Many Winston-Salem restaurants welcomed customers back into their dining rooms for the first time in two months Friday night, as employees and diners breathed a cautious sigh of relief that it is safe to eat out again.
Gov. Roy Cooper announced Wednesday that restaurant dining rooms could reopen as early as 5 p.m. Friday in Phase 2 of the easing of COVID-19 restrictions.
Restaurants, though, will be adjusting to a new kind of normal.
Cooper’s announcement came with a five-page list of requirements and recommendations from the N.C. Dept. of Health and Human Services that affects how restaurants do business during the coronavirus pandemic, and to an extent limits how much business they can do.
Requirements include operating at a maximum of 50% capacity, seating customers 6 feet apart if they are not sharing a table, and conducting daily screenings of employees for virus symptoms. A much longer list of recommendations includes masks for employees, disposable menus and physical barriers at cash registers.
Many restaurants eagerly took up the challenge to rearrange dining rooms, train staff, and attend to dozens of small details to make their dining rooms safe and comfortable.
Some of the dozens of restaurants that reopened Friday included Little Richard’s Barbecue, King’s Crab Shack and Oyster Bar, XCaret Mexican Grill, Los Toritos Mexican Cuisine, Cagney’s Kitchen, Rooster’s Wood-Fired Kitchen, Foothills Brewpub and Ryan’s Restaurant.
Though Cooper’s Wednesday announcement had some restaurants scrambling to ramp up operations in a hurry, many had been anticipating the reopening.
“We’ve been preparing for this,” said Nick Allen, the general manager of Rooster’s on Knollwood Street. “We started restocking food a week ago. We started bringing back employees three weeks ago.”
Many restaurants, like Rooster’s, already had been doing takeout, but with limited menus and skeletal crews.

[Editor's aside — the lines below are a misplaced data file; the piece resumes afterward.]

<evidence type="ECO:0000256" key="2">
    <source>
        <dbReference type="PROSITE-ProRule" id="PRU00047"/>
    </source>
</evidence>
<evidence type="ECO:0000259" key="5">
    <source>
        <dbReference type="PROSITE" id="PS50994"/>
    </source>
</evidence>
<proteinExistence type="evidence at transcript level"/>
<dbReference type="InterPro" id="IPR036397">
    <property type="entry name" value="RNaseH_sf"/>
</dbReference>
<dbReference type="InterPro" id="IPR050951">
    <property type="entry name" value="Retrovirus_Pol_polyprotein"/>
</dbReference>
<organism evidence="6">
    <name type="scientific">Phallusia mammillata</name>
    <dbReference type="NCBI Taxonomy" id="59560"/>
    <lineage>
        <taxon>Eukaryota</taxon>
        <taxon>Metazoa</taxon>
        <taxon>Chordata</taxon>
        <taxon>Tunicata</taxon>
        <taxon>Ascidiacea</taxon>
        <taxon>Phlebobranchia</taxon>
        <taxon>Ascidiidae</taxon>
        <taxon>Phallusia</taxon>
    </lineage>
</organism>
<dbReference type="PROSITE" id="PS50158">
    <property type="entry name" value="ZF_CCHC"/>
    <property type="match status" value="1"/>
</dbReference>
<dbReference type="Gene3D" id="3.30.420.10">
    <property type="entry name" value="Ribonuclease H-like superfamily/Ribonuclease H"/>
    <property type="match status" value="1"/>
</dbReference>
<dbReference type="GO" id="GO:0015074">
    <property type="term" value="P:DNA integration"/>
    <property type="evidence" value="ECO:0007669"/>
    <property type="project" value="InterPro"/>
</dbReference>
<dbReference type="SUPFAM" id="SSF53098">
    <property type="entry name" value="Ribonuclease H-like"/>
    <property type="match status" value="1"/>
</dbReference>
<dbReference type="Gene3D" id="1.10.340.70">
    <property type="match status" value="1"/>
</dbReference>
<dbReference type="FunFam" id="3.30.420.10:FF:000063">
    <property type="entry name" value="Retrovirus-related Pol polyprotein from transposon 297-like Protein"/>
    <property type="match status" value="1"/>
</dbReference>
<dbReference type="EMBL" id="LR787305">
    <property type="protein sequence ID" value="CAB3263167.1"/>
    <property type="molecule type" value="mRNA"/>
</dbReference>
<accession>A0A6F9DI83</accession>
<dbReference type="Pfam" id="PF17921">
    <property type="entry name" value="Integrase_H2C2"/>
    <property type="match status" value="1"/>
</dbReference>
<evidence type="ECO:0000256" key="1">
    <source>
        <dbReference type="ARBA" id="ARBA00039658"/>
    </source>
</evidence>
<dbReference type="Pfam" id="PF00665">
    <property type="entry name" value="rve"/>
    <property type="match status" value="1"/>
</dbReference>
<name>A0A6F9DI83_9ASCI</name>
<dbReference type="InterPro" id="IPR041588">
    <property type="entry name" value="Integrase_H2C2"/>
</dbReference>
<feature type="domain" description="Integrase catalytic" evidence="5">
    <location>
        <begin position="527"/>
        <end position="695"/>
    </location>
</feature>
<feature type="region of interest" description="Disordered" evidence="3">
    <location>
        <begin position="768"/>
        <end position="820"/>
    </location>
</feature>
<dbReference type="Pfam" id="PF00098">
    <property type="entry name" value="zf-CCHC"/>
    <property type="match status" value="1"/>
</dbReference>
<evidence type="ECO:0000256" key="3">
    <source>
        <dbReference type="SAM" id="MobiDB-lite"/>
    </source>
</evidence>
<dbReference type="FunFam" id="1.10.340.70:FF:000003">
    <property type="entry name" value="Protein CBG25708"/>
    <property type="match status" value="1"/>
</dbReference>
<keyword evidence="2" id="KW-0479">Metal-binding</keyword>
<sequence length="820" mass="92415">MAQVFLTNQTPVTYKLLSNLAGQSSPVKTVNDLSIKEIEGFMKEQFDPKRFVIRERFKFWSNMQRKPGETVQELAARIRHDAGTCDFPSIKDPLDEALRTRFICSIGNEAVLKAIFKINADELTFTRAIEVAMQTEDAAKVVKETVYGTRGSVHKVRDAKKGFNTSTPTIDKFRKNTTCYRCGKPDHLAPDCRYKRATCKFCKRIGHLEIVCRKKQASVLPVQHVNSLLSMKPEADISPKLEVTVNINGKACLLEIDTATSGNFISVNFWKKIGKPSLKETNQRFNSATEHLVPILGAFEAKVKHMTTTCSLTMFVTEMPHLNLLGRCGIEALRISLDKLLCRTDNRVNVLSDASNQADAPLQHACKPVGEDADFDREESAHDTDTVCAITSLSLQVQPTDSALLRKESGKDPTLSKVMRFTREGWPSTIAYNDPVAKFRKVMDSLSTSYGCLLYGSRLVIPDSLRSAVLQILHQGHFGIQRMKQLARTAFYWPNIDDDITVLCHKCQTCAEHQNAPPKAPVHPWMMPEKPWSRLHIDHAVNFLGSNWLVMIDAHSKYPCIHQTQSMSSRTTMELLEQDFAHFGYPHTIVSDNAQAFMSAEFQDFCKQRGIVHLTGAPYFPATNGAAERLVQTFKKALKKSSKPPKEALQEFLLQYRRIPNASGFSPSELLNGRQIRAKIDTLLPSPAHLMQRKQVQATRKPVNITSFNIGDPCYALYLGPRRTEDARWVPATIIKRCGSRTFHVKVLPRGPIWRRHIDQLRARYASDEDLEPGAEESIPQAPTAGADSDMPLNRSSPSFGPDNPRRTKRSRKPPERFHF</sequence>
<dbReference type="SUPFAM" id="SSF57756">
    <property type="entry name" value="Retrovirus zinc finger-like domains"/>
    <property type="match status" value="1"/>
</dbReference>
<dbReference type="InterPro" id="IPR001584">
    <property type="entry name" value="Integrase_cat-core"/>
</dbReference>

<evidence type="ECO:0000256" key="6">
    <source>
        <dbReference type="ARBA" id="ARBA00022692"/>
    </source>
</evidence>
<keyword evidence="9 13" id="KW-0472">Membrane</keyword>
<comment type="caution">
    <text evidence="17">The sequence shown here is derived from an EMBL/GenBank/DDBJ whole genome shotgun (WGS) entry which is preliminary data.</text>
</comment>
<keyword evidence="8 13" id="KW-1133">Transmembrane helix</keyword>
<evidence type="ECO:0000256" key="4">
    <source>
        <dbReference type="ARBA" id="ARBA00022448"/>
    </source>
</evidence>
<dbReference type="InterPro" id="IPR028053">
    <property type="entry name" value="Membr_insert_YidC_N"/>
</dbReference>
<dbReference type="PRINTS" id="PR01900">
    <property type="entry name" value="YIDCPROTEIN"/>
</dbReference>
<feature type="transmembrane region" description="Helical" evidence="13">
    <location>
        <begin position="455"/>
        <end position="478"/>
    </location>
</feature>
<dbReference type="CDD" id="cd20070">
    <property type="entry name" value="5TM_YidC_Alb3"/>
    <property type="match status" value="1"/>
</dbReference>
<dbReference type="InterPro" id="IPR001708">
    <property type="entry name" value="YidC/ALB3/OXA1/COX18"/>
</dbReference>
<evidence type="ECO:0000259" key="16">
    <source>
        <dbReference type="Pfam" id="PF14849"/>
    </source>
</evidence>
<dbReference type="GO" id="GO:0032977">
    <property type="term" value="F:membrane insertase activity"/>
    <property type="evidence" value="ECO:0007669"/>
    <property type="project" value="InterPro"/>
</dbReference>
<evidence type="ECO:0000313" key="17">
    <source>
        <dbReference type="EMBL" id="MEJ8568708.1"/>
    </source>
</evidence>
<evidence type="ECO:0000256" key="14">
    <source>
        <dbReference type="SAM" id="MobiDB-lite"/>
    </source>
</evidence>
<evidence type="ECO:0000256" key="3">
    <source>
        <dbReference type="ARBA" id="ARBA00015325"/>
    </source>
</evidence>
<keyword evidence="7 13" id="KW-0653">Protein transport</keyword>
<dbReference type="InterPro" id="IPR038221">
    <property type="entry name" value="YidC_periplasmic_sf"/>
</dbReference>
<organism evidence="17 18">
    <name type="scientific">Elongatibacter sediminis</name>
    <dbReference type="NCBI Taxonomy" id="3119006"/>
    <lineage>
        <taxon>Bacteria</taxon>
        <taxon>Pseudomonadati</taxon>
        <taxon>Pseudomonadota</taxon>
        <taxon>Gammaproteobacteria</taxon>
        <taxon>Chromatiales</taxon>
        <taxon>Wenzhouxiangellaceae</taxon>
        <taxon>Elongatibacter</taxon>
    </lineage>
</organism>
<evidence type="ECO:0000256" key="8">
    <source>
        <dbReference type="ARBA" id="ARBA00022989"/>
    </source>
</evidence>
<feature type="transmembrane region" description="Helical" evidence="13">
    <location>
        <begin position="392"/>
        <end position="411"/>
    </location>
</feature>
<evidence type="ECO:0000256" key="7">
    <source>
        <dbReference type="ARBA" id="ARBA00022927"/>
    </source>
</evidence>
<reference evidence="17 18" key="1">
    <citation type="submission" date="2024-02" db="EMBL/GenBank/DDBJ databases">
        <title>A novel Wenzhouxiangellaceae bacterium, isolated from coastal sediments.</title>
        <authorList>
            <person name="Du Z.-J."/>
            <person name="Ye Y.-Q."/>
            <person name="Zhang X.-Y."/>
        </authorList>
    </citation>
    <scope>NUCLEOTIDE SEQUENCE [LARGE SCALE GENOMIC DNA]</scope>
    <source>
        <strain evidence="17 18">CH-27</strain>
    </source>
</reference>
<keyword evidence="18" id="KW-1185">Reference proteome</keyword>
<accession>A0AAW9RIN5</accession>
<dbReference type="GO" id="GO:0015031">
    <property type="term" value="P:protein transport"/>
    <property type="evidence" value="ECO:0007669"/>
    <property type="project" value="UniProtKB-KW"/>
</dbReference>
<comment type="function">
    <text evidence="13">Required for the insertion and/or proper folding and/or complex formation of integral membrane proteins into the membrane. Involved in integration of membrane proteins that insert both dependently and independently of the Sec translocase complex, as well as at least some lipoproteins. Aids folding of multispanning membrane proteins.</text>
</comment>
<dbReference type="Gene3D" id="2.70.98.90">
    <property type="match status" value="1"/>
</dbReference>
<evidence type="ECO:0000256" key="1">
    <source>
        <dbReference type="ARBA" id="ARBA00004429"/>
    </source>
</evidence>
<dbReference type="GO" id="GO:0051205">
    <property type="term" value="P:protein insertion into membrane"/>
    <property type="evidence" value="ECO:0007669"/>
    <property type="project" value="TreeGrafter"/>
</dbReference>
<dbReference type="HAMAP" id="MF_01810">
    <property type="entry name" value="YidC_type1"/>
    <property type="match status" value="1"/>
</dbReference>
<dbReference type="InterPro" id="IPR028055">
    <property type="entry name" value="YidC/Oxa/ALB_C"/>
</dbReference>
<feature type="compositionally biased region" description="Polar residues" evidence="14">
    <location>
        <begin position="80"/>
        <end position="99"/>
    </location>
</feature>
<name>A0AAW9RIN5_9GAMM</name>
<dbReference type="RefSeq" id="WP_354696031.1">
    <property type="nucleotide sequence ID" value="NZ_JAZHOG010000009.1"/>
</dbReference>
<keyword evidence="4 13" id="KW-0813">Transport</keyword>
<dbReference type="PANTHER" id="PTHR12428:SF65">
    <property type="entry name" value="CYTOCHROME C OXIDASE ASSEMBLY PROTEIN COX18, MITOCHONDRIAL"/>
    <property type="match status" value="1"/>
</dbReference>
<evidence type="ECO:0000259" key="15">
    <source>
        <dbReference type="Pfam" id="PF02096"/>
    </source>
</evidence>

Ryan’s, on Coliseum Drive, had been doing limited takeout and selling some groceries. “We did takeout on Fridays and Saturdays, but that wasn’t enough to keep the boat floating,” said owner Dennis Carter. “We’ve been waiting for this magic moment, when we could get the entire crew back to work.”
Carter said that Ryan’s new capacity will be down to 100 from 200, and that he reset the parameters for the OpenTable app so customers could reserve only every other table, and could place fewer reservations overall.
At Rooster’s, Allen has placed signs on every other table to keep them empty and has added tables — placed well part — on the patio. Rooster’s also has several hand-sanitizing stations, a separate entrance and exit, social-distancing markers and more. “We have disposable menus, and we’ve taken salt and pepper shakers off the table. We also aren’t using water pitchers. When someone wants a refill of water, we’ll bring them a fresh glass.”
At Los Toritos, on Jonestown Road, owner Gustavo Mar said he rented a storage unit so he could remove half of his tables. “I’ve also been taping off the bar area,” he said. “And my staff will be wearing masks at all times.”
Mar also has removed communal items, such as sugar caddies, from tables, and will serve water from individual, fresh glasses, not pitchers.
Mar said he and his staff took the online course at CountonMeNC.org, which offers COVID-19 help for customers and businesses through a joint effort by the N.C. Dept. of Health and Human Services, the N.C. Restaurant and Lodging Association and others.
Allen said that he and the rest of Rooster’s staff took advantage of a similar free COVID-19 safety course offered through ServSafe, a recognized food-safety training program for restaurant workers.
Mar said that in addition to sanitizing throughout every shift, he has hired a company to come in and do a thorough disinfecting once a week.